Fast & Furious studio's movies won't be shown by AMC and Odeon after lockdown

(Image credit: Universal)

US movie cinema chain AMC Theaters, which owns the UK's Odeon, will refuse to show new movies from Fast and Furious studio Universal when it reopens. The move is in response to the VOD release of Trolls World Tour, which saw Universal skip a planned theater run entirely in favor of an (highly lucrative) on-demand launch during the current lockdown period, netting more than $77 million for Universal.

This is according to THR, which obtained a letter sent from AMC Theaters to Universal film chairman Donna Langley, promising to stop showing Universal movies in its theaters in the US, Europe and Middle East.

Earlier, NBC Universal CEO Jeff Shell told WSJ said that the second Trolls film had "exceeded our expectations and demonstrated the viability of PVOD." The 'P' there stands for 'premium', since Trolls World Tour was a $19.99 rental. He continued. "As soon as theaters reopen, we expect to release movies on both formats." Almost five million people rented the movie.

That's important context for AMC's strongly-worded reaction. 

"It is disappointing to us, but Jeff’s comments as to Universal's unilateral actions and intentions have left us with no choice," wrote AMC Theaters' chair-CEO Adam Aron in a letter. "Therefore, effectively immediately AMC will no longer play any Universal movies in any of our theaters in the United States, Europe or the Middle East."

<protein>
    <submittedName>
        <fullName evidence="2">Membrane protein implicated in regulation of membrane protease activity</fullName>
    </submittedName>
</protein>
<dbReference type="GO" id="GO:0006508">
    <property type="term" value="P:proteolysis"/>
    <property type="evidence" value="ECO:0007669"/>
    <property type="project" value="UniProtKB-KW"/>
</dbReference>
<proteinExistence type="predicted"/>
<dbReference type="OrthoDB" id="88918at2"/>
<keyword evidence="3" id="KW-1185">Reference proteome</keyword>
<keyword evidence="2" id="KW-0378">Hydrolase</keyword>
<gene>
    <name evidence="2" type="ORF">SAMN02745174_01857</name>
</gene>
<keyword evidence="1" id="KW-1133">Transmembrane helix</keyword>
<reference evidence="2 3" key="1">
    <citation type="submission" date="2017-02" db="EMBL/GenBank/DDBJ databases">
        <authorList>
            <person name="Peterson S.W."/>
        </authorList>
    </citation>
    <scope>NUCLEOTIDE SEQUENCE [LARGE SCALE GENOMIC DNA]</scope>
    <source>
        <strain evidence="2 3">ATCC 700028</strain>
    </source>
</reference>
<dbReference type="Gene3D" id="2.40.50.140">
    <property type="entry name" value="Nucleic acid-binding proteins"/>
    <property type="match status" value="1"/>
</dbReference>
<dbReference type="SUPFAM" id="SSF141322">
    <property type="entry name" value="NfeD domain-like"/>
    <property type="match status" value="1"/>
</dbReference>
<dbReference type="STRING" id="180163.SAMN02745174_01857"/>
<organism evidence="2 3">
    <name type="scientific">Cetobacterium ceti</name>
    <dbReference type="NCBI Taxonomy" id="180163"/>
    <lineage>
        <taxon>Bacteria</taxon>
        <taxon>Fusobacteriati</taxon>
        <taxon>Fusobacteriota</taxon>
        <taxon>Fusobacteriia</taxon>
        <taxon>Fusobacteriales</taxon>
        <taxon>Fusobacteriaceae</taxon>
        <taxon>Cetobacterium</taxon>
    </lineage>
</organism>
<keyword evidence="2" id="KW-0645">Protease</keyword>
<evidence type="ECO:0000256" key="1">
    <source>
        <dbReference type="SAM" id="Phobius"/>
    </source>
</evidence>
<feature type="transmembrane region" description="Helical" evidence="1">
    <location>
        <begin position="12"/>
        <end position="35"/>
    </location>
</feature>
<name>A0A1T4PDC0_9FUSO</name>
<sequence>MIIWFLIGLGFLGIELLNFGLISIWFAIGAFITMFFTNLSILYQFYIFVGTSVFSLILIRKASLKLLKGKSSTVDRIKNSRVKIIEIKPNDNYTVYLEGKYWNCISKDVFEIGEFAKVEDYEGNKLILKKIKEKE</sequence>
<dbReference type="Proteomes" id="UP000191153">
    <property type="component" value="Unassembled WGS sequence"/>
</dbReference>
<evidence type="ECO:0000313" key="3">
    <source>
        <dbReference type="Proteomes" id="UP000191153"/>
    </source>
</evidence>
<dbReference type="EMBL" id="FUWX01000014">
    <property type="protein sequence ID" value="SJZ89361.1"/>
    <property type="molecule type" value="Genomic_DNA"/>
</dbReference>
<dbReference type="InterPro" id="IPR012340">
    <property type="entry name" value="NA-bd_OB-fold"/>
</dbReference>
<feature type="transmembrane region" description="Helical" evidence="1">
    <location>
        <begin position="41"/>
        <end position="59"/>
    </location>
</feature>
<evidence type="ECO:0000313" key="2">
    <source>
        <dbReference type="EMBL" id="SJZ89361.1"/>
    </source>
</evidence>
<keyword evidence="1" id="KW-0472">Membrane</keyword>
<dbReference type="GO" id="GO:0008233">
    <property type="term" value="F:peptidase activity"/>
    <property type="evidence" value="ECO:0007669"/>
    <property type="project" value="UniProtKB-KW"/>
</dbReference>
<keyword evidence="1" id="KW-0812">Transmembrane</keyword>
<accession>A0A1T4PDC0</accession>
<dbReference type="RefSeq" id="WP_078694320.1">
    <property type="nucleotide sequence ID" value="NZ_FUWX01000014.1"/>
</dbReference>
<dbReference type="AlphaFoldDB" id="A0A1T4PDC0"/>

"This policy affects any and all Universal movies per se, goes into effect today and as our theaters reopen, and is not some hollow or ill-considered threat."

The issue here is the traditional 'window' between a theatrical release and home video, which is around 75 days. That's changed in recent times as movies like The Invisible Man, Emma and Pixar's Onward has arrived on home video. Those movies, though, did release in theaters before the health crisis led to a lockdown. Trolls went straight to VOD. 

Universal responded to AMC's letter. "We absolutely believe in the theatrical experience and have made no statement to the contrary. As we stated earlier, going forward, we expect to release future films directly to theaters, as well as on PVOD when that distribution outlet makes sense."

What this all means

All this, over Trolls World Tour

Cinemas face significant challenges ahead in an age of social distancing, and it's easy to see why they're so protective over the traditional release window between studios and theaters. What long-term effects this move will have, though, remain to be seen. 

Universal won't skip the theatrical release window for its biggest movies, as it's too lucrative to miss out on the box office. Both Minions: The Rise of Gru and Fast & Furious 9 were delayed until 2021 over the current crisis too.

Samuel Roberts

Samuel is a PR Manager at game developer Frontier. Formerly TechRadar's Senior Entertainment Editor, he's an expert in Marvel, Star Wars, Netflix shows and general streaming stuff. Before his stint at TechRadar, he spent six years at PC Gamer. Samuel is also the co-host of the popular Back Page podcast, in which he details the trials and tribulations of being a games magazine editor – and attempts to justify his impulsive eBay games buying binges.